From the beginning of his mission as a British agent against the Nazis, Ronald Seth was a hunted man. Shot…at as he parachuted down to the Estonian coast, he suffered extremes of deprivation before being captured and sentenced to death by hanging. And then the real hunt began – for what he knew, and for his identity. Seth had only one hope – could he convince his captors that he was a Nazi sympathiser and trick them into employing him as a spy? Enlisted as a German agent, in a position of precarious trust and constant danger, he embarked on a nightmare journey that took him from occupied Paris to the dark heart of the Nazi regime during the fall of Berlin. A SPY HAS NO FRIENDS is the thrilling story of a man playing a dangerous game against a lethal opponent.
By Jon E. Lewis. 2009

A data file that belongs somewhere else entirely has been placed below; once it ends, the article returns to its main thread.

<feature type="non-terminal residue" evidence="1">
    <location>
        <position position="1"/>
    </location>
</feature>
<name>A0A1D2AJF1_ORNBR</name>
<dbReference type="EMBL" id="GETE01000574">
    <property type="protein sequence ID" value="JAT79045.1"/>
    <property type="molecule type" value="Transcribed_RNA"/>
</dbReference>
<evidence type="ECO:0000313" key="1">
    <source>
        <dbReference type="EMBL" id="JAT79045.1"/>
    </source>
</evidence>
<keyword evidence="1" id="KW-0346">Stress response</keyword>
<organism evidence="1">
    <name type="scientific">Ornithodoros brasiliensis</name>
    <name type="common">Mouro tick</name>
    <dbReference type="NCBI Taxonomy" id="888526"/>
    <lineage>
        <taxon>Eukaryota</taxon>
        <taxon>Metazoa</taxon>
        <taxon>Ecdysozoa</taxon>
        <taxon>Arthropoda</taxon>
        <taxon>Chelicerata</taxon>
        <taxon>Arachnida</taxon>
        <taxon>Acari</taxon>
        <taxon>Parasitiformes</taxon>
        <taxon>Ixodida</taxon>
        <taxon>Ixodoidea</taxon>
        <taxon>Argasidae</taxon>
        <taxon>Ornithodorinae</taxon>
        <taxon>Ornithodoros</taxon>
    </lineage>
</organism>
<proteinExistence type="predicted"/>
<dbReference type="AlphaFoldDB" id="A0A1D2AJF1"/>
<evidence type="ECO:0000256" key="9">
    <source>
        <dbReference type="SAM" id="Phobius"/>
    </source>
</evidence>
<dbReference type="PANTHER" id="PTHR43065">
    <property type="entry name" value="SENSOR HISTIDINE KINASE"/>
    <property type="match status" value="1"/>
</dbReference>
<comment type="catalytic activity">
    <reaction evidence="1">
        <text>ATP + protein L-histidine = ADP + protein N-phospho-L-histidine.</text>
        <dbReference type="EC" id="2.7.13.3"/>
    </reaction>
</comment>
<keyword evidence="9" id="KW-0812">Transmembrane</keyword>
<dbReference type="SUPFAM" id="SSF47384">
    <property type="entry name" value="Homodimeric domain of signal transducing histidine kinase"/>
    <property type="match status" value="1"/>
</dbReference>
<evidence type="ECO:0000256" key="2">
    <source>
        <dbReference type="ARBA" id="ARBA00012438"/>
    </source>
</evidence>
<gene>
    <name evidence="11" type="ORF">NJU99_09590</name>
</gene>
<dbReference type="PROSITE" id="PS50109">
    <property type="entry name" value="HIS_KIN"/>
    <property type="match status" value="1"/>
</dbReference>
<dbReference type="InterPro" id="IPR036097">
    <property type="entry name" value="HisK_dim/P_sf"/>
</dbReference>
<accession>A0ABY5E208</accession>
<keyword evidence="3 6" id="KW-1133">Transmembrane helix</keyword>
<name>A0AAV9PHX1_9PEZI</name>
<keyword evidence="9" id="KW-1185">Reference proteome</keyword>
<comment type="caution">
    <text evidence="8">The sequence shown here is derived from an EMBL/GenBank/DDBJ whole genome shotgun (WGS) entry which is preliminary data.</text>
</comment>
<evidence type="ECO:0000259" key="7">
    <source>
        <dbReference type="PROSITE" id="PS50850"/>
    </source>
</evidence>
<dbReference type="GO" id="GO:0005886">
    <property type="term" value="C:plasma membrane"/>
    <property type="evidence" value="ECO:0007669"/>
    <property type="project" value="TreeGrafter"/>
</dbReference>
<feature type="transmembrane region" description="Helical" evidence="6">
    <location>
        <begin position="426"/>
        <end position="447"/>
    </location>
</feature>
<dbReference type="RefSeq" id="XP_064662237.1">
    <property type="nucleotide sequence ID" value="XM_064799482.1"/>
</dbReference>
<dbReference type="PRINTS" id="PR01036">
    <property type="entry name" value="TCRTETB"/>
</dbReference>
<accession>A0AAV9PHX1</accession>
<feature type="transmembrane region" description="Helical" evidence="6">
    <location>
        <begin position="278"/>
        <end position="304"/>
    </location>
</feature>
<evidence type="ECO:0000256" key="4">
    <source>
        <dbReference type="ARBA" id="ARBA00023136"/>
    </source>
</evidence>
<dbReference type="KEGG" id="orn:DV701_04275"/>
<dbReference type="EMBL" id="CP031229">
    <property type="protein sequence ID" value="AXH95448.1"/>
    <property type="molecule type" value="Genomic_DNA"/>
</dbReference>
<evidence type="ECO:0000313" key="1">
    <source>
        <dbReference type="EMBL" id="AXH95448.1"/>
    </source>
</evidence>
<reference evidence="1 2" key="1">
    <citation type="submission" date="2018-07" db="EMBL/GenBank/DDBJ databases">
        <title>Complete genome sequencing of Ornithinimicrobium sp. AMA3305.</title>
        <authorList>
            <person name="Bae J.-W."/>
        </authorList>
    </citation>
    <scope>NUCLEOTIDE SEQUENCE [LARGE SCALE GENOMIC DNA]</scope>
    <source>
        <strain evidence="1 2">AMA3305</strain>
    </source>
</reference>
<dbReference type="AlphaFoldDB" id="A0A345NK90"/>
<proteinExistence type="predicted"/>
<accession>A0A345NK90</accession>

A remarkable series of over 200 eye-witness accounts taken from diaries, letters, speeches, interviews and memoirs of those who were…there: pilots, sailors, generals, infantrymen, war correspondents and leaders. These include Spitfire pilot Richard Hillary's account of bailing out of his plane in the Battle of Britain; a German sailor's view of HMS Royal Oak being torpedoed at Scapa Flow; insights into Rommel's ailing health from a lieutenant in the Afrika Korps; famous war correspondent Ernie Pyle's account of GI meals during Operation Torch; Anne Frank's recollection of the rounding up of Jews in Amsterdam; the last letters home from anonymous German soldiers in Stalingrad; the view from a Japanese cockpit over Pearl Harbor on 7 December 1941; a German officer's memories of the airborne assault on Crete in May 1941; the firestorm following the bombing of Dresden in July 1943 in the words of a German woman; a lieutenant in the 1st Airborne Divsion's eyewitness account of the fighting in Arnhem; Martha Gellhorn on the aftermath of the Battle of the Bulge; a British tank officer crossing the German border on 28 February 1945; on the Kokoda Trail in New Guinea; an Allied intelligence officer being executed by the Japanese; the tunnels of Iwo Jima; and a kamikaze pilot's final letter.